Another catcher, Donovan Antonia, signed with the Reds out of Curacao for $200,000 when he turned 16 on Aug. 13. He’s only a few weeks away from the cutoff for being a 2020 player, so he’s one of the youngest players in the 2019 class and will play nearly all of his first season as a 16-year-old. Antonia played for Curacao in the Little League World Series in 2016, homering in a game against Japan and again in the Senior League Baseball World Series in August 2018. Antonia last year also played for the Netherlands in the U-15 World Cup in Panama, where he hit .318/.516/.545 with one home run, eight walks and six strikeouts in 31 plate appearances. At 5-foot-10, 180 pounds, Antonia is athletic for a catcher, even running average times in the 60-yard dash. Antonia has a chance to catch, though with that athleticism, the Reds also had him playing in the infield during Dominican instructional league, so third base, second base or potentially the outfield are options for him as well. His bat has shown signs of trending up, as he’s cut down on a tendency to get around the ball and roll over it, staying through the ball better to better use the middle of the field.

Yerlin Confidan is a 16-year-old outfielder the Reds signed out of the Dominican Republic for $200,000. Confidan is a long-limbed, high-waist lefty with a lot of physical upside, though his game skills are still crude. He’s 6-foot-3, 170 pounds with a lot of space to fill out and already shows over-the-fence power that should continue to climb once he packs on weight. It’s a power-over-hit profile, with Confidan needing to cut down on his swing-and-miss frequency in games. A corner outfielder, Confidan is an average runner underway but will probably slow down as he fills out, with a cannon arm that earns plus or better grades and should be a future 70 on the 20-80 scale in right field. With that type of arm strength from the left side and projectable frame, pitching could be a fallback option. Confidan trained with Huascar Bido.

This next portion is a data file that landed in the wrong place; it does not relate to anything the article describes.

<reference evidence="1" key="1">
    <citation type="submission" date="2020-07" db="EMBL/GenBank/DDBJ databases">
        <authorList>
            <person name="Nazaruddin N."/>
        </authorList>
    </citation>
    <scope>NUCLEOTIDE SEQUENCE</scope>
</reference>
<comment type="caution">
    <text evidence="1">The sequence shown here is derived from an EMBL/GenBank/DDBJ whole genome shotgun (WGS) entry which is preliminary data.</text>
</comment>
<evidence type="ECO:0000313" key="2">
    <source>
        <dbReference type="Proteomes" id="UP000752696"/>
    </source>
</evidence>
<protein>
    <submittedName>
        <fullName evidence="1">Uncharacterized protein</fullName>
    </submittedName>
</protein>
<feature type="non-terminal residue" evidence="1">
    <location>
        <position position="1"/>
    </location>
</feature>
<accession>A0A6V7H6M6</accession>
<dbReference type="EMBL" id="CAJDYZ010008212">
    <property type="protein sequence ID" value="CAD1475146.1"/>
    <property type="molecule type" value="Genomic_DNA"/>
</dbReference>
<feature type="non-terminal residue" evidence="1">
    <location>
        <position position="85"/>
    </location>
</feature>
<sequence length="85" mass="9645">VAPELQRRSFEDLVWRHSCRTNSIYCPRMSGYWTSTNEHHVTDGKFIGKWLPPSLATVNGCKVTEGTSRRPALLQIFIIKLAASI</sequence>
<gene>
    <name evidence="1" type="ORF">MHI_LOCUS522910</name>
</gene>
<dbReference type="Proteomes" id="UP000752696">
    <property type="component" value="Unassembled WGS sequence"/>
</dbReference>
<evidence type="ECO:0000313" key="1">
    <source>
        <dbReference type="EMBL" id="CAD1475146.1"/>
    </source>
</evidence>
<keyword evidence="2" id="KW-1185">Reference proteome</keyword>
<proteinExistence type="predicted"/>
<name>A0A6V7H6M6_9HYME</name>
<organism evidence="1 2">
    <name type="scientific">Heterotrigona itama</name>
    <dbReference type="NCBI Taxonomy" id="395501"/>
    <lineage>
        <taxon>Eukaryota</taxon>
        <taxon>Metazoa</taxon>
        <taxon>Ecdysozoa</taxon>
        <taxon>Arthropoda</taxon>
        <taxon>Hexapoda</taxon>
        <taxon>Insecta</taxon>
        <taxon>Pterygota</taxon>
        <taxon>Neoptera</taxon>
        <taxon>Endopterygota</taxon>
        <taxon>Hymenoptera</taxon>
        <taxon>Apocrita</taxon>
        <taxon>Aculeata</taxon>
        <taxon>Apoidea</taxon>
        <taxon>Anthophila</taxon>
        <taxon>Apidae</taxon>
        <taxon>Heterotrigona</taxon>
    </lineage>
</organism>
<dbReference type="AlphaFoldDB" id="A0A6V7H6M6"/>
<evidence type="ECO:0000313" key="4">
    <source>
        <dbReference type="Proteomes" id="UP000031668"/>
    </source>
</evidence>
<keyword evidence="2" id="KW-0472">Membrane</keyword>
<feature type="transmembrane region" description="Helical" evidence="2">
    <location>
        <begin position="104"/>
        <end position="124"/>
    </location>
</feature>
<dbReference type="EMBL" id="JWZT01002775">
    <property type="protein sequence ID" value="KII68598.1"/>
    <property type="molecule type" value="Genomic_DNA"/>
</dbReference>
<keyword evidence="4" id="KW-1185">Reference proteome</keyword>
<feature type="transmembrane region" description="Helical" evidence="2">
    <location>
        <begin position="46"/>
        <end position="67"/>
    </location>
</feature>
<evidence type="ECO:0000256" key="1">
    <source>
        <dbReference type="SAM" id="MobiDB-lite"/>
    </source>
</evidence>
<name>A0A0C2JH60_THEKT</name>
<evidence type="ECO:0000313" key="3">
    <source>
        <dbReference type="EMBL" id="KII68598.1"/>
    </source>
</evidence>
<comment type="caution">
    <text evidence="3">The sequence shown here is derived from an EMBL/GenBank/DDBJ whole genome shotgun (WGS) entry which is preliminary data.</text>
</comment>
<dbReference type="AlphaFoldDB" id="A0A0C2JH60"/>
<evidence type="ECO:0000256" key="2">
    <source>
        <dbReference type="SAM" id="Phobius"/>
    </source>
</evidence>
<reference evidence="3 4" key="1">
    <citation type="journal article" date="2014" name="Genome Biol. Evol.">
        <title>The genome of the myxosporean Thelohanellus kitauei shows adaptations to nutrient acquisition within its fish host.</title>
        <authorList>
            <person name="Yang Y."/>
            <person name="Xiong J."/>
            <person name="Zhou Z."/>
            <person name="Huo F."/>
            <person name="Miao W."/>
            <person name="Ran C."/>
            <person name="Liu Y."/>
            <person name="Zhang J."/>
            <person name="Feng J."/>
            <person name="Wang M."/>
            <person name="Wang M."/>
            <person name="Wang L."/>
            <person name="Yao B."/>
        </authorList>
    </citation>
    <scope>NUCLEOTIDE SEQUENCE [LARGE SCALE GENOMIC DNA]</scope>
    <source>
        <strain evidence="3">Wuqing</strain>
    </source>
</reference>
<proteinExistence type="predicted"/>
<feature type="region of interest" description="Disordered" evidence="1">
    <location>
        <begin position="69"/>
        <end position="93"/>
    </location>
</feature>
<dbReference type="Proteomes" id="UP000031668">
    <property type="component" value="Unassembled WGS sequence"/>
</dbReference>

Like Minier, Wencer Inirio also trained with Patrick Guerrero, with Inirio signing for $200,000. A 17-year-old third baseman from the Dominican Republic, Inirio was a standout performer between Tricky League and Dominican instructs. He’s a strong, physically mature player for his age (6-foot-3, 190 pounds) with promising offensive upside. So far he has hit well and hit for power, hitting several home runs in games already. He’s an offensive-oriented player who will need more development defensively to stick at third base and avoid moving to left field or first base, but the early results at the plate have been promising.

Prior to July 2, the Reds also added 18-year-old Mexican lefthander Misael Lopez for $219,500, essentially emptying the remainder of their 2018-19 bonus pool days before that signing period closed in June. Lopez, who was with Saltillo in the Mexican League, didn’t pitch after signing because he was waiting for his visa, but he has pitched a little bit back home in winter ball for Los Mochis. A hefty 6-foot-3, 245 pounds, Lopez will need to work to keep his body in check, but he has a chance to stick as a starter with a low-90s fastball and feel for a curveball. He should be in Arizona for spring training and is advanced enough that low Class A Dayton is a possibility, though he could stay back in extended.